Accused cabinet minister to address public

By Shannon Jenkins

March 3, 2021

A sample of the potential challenges that lie ahead for Australian governments and policy makers in the light of IPCC 6.
A sample of the potential challenges that lie ahead for Australian governments and policy makers in the light of IPCC 6. (Leonid Andronov/Adobe)

The cabinet minister accused of raping a then-16-year-old in 1988 is expected to make a public statement today.

On Tuesday evening the ABC reported that the minister will likely reject the allegations at a press conference, and won’t step down.

The minister, who on Tuesday was urged by former prime minister Malcolm Turnbull to “out himself”, has reportedly sought advice from defamation lawyer Peter Bartlett.

His appearance will come a week after the prime minister, Labor senator Penny Wong, Greens senator Sarah Hanson-Young, and Liberal MP Celia Hammond received an anonymous letter outlining the allegations, and more than a year after several politicians first learned of the alleged incident.

The woman who accused the minister took her own life in June 2020. She had gone to the police before she died, but had not made a formal statement.

New South Wales police on Tuesday said its investigation into the matter had closed due to “insufficient admissible evidence”.

In an article for The Mandarin‘s sister publication Crikey earlier this week, the former lawyer of the woman who was allegedly raped, Michael Bradley, noted that it was “theoretically possible” for a criminal rape prosecution to proceed despite the woman’s death.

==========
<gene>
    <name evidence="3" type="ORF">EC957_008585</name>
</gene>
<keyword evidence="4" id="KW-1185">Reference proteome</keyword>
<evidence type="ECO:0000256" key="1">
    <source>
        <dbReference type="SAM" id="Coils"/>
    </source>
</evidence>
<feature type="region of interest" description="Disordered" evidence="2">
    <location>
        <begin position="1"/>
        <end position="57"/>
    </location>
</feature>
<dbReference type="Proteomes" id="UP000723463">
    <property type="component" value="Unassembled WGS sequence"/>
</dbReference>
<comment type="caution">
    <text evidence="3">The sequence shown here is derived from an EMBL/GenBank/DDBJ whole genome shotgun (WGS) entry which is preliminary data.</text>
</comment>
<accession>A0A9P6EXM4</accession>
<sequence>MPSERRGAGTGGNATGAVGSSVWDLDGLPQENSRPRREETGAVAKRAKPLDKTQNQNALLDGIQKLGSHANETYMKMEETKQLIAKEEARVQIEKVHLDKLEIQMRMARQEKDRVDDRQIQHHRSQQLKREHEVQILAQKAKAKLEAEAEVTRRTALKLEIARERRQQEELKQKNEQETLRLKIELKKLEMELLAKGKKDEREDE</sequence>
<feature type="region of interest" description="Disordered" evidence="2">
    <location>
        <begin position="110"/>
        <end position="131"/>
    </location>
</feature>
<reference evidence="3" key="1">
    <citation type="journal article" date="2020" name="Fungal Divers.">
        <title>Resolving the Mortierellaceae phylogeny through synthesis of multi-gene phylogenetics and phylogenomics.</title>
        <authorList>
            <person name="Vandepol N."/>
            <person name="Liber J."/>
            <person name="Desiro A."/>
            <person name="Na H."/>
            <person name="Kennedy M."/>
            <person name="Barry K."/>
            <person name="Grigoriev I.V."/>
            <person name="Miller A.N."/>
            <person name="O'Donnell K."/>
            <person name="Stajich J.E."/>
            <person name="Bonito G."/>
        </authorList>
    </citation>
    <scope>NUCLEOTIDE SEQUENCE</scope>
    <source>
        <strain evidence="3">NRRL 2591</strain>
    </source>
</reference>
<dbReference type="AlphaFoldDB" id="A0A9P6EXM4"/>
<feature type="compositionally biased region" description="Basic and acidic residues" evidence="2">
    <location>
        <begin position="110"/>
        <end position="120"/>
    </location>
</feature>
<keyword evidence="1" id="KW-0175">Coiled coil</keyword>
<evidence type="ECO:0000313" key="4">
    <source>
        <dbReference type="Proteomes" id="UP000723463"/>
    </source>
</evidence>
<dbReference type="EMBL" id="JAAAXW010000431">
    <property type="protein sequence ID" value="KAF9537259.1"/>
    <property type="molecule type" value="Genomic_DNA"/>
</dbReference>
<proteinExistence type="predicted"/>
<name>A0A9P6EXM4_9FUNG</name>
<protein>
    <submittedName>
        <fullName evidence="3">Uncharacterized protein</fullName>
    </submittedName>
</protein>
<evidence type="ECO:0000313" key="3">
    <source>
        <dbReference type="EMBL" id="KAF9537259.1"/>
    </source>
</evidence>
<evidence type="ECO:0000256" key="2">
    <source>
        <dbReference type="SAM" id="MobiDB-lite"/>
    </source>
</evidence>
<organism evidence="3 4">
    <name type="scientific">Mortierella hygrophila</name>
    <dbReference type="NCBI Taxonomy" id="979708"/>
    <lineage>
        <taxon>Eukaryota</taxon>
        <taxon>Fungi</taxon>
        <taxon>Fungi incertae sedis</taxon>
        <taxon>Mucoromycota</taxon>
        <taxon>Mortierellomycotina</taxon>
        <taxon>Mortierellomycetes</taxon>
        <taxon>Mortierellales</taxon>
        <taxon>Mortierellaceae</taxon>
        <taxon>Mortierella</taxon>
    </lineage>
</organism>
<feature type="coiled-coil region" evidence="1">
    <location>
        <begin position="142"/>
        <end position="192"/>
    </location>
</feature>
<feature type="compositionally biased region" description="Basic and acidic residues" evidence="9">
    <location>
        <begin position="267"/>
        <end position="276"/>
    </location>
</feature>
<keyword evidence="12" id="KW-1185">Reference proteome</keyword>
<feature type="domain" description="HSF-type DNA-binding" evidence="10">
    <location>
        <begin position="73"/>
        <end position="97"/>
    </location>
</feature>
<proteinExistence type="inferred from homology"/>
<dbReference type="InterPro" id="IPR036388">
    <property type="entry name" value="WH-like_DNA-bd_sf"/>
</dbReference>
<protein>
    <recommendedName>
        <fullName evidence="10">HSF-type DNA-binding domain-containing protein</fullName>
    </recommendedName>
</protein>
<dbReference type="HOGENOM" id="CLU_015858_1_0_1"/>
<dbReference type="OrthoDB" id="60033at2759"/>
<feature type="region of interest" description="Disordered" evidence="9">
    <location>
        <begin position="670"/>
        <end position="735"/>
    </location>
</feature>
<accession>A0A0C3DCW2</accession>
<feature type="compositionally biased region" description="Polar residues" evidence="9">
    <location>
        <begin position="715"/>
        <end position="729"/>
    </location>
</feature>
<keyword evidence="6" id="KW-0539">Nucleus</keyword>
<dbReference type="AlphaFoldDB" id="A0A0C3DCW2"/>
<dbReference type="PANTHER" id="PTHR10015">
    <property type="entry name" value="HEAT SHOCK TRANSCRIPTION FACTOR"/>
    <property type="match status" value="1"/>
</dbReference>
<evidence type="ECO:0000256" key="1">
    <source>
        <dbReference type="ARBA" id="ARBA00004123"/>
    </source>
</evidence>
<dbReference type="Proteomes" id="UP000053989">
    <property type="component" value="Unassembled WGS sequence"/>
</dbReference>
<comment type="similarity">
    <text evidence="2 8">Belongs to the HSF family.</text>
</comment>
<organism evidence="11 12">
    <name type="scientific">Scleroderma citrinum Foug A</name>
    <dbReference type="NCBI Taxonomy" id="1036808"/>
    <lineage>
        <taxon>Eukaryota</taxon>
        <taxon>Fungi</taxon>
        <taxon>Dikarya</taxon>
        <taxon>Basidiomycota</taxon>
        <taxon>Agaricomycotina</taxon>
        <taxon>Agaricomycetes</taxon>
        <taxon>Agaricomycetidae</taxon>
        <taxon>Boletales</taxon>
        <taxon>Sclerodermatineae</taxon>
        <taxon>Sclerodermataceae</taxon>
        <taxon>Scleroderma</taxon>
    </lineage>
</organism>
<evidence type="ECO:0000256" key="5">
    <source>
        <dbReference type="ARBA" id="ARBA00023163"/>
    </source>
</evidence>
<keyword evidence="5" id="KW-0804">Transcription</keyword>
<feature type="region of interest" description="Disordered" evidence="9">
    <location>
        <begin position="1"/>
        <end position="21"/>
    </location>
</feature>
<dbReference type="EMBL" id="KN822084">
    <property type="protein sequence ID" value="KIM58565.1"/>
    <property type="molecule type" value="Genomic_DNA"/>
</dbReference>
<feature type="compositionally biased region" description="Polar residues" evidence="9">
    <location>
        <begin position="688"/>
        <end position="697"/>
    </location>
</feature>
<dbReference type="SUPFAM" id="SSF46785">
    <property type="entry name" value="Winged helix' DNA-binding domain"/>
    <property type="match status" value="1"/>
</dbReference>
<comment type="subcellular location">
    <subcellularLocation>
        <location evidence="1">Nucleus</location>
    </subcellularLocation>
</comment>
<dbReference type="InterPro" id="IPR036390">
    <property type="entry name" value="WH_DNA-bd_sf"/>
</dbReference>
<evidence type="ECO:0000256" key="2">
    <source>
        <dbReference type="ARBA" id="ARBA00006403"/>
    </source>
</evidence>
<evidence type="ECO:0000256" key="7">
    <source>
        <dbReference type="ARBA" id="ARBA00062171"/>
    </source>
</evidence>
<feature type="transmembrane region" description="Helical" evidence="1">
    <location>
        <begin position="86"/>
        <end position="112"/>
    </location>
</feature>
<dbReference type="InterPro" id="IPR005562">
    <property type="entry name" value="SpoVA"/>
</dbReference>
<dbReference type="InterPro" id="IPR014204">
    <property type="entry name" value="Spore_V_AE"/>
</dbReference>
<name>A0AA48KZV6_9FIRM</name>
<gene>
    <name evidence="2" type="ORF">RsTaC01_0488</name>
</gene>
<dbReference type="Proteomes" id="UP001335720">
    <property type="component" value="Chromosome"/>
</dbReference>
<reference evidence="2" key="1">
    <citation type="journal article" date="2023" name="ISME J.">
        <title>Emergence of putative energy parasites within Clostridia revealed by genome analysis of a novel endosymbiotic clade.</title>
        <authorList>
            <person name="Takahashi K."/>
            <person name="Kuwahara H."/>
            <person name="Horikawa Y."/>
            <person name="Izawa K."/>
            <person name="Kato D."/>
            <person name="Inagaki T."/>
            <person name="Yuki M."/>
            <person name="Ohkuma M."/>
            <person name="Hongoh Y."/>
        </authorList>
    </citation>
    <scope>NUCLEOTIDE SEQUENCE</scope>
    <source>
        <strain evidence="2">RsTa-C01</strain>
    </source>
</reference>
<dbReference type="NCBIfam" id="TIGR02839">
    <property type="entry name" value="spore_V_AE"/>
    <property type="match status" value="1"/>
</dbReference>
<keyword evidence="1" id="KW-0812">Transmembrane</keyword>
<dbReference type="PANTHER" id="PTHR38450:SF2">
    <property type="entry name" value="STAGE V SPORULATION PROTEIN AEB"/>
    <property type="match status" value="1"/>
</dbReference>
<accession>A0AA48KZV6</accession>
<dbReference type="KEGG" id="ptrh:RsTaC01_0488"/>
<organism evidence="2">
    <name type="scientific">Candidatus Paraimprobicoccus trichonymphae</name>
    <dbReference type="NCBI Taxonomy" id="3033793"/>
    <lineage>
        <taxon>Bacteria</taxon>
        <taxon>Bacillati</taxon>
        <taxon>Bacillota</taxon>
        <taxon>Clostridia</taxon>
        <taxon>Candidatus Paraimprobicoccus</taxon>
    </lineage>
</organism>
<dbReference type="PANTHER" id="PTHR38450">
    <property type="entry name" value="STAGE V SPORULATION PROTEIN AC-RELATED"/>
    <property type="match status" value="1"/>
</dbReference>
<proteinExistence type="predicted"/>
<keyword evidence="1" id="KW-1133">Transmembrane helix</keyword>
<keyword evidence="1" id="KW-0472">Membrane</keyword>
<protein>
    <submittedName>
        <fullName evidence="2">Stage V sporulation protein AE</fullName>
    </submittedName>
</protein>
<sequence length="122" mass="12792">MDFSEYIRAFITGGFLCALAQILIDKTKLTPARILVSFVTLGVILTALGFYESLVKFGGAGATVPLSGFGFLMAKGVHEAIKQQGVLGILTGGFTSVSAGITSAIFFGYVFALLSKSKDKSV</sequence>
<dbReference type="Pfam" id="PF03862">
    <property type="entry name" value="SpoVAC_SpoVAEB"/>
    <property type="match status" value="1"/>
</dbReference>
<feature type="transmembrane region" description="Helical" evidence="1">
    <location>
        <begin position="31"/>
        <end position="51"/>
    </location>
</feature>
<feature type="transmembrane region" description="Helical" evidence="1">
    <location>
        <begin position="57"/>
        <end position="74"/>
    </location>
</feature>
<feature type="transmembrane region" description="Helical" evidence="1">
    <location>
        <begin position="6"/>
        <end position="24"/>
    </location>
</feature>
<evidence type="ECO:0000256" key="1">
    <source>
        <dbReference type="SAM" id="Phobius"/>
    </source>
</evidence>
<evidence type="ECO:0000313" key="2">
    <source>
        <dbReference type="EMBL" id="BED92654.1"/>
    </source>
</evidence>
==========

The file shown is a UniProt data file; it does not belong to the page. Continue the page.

“As a reality, that won’t happen,” he wrote.


Read more: Opinion: the taint will not go away. Accused minister must stand aside


Bradley called for the accused minister to step down while the matter is formally addressed, and for the prime minister to institute an independent inquiry into the matter.

Prime Minister Scott Morrison has faced several calls for an independent inquiry to be conducted into the allegations, but has repeatedly rejected them, insisting that it was “a matter for the police”.

According to the ABC, the government is hopeful that the accused minister’s appearance before the public will put an end to the matter.

Speaking to reporters on Wednesday morning, Labor leader Anthony Albanese said the matter would require “further leadership and action” from the government, noting that the issue wouldn’t just “go away”.

“I think people will be looking for further responses beyond any statement that might be made today by the minister,” he said.

“I was very disappointed by Scott Morrison’s statement yesterday where he said that he hadn’t read the documentation that was forwarded to him by the woman who was at the centre of the allegation who then took her own life by her friends.”

The events have come just weeks after former ministerial staffer Brittany Higgins alleged that she was sexually assaulted by a colleague in former defence industry minister Linda Reynolds’ office in 2019. Since then, three other women have come forward with complaints against Higgins’ alleged rapist.

The allegations have sparked several reviews into the culture and workplace processes at Parliament House.

More to come…

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